Here’s a variety of things that I want to highlight, whether in connection with my course on Religion and Science Fiction or at least closely even if tangentially related to it. First, let me draw attention to a short story that is quite wonderful and theologically rich. It is by Philip Purser-Hallard and is called “Dendrotheology.” I’ve put it on my syllabus for my Religion and Science Fiction class this semester, and if you saw my earlier post in which I shared the reading list, it is on there. But this story is short, free, and theologically interesting, and so I want to highlight it.
I’m going to have to watch Raised by Wolves. I’m glad IO9 drew it to my attention. I also found some older articles and interviews with much that is interesting and relevant. For instance, here is N. K. Jemisin on religion in her stories and in general: “I don’t at all agree that superstitions are old religious beliefs downgraded to suit newer, dominant religious beliefs. Superstition can have nothing to do with religion, as I noted with my Red Sox example. Rather, I think superstitions, and religions too, are simply human nature. We’re a species that ascribes meaning to everything around it — life and death, the position of the stars, observed patterns, random events. Sometimes the meanings we ascribe have empirical value, sometimes intrinsic value, and sometimes they’re complete BS. None of that will ever stop us from seeking meaning, though — or at least, I hope not. Because I think the same human impulse that generates superstition also generates fiction and other forms of creativity. Without meaning we can’t have stories, and stories are what fantasy is all about. The only personal influences that have shaped my approach toward religion are human history. Every belief system on this planet is syncretic to some degree. Even modern atheism didn’t appear as a burning bush, or spring fully-formed from somebody’s forehead; it’s the logical consequence of rationalism and historical analysis. Maybe the first religion ever created was pure, but everything since then’s been a moocher. All of them incorporate previous belief systems, or common understandings of the world that are treated as gospel truth — science, sexism, sociology – whether they admit it or not…”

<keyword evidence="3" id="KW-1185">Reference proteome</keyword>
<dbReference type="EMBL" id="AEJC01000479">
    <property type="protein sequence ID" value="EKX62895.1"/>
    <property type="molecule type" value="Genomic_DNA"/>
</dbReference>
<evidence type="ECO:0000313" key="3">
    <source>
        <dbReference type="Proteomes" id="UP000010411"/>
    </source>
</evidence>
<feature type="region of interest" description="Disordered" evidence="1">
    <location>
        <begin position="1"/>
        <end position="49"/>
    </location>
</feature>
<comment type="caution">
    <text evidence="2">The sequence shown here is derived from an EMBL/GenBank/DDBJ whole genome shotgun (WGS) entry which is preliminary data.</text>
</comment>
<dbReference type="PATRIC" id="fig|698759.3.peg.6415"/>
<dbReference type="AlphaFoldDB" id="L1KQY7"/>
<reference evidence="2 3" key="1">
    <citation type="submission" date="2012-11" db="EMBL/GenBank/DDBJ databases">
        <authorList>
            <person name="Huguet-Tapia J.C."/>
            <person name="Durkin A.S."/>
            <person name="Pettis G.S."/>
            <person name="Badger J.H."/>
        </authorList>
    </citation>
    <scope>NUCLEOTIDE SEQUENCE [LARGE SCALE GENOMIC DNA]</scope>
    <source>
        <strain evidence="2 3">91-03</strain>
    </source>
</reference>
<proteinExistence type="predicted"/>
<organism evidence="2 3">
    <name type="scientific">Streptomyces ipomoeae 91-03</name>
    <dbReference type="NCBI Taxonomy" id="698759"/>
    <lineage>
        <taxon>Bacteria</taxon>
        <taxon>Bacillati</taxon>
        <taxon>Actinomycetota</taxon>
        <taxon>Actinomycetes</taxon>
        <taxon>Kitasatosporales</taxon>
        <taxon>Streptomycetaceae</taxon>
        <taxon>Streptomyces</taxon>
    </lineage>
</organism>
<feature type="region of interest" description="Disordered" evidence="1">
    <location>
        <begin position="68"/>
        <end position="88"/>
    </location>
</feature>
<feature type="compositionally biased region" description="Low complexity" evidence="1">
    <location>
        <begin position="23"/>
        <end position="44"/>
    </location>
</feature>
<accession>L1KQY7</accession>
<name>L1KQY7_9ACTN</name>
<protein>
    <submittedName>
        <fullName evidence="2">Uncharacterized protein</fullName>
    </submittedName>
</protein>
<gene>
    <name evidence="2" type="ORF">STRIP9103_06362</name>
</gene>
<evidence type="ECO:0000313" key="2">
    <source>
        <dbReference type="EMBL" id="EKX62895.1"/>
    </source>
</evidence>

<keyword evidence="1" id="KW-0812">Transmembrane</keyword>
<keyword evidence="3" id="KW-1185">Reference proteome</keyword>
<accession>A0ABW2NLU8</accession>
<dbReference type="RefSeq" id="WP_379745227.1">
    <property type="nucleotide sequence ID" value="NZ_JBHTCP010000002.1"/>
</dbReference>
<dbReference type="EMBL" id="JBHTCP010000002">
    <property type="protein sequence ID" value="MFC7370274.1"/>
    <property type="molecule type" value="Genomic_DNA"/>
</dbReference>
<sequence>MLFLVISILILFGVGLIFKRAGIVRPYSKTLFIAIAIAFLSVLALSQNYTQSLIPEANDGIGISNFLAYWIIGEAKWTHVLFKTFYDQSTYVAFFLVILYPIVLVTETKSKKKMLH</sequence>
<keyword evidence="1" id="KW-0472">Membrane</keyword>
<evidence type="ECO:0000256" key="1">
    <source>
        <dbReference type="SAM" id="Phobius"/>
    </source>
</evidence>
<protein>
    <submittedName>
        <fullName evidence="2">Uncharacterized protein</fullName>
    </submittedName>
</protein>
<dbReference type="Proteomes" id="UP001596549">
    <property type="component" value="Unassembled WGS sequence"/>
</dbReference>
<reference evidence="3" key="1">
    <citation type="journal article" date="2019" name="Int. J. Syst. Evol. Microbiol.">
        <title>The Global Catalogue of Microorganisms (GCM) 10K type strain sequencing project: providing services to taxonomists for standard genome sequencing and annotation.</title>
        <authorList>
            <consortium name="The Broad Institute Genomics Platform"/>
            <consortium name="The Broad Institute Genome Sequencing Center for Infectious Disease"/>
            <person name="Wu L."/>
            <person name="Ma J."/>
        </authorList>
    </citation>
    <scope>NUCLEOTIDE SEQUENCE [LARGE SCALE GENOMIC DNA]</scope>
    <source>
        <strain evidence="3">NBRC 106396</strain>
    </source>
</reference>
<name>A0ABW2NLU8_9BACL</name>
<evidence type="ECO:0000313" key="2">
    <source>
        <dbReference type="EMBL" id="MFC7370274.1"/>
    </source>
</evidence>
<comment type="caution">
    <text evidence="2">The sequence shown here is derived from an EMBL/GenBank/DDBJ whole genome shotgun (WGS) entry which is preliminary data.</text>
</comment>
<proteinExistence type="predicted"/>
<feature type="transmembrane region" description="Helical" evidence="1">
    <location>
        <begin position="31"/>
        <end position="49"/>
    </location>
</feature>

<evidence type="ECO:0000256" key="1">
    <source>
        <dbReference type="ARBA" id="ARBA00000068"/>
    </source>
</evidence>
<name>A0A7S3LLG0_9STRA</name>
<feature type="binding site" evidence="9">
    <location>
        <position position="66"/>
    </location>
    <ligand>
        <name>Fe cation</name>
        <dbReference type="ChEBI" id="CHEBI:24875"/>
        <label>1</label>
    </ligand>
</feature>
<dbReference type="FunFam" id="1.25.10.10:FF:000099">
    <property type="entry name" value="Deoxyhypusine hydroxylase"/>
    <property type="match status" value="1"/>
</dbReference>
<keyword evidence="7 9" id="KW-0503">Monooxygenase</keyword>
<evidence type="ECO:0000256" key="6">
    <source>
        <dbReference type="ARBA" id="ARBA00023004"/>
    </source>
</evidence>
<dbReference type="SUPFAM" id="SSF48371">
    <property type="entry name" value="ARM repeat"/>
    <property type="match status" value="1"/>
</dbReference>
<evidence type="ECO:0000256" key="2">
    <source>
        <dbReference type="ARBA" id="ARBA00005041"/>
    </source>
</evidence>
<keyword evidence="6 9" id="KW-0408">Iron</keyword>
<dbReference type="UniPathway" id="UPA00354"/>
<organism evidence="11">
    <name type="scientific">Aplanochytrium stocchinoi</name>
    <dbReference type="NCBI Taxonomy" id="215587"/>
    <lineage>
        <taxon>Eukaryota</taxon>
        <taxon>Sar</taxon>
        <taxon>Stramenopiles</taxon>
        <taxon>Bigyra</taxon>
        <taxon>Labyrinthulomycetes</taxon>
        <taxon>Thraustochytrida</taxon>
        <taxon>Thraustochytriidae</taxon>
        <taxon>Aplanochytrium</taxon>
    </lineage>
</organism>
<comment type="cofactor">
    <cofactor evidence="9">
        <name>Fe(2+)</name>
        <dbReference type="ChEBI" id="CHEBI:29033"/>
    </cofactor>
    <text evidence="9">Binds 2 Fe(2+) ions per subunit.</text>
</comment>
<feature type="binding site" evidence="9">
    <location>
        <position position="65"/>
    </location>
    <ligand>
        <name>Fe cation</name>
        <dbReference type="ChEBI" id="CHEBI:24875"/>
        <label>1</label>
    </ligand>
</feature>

Author Alma Alexander on Frank Herbert’s classic series:
I had this blog post scheduled, with its mention of Black Panther, before the news broke that the star of the film Chadwick Boseman had died after a long battle with cancer. I couldn’t mention the franchise without paying tribute to its star.
And the link that’s most tangentially related: a blog post from several years ago about whether pre-Adamic Nephilim had souls. Since debates about beings having souls are the purview of sci-fi, I thought i should finally get around to sharing the link here…even if it is five years later than I intended!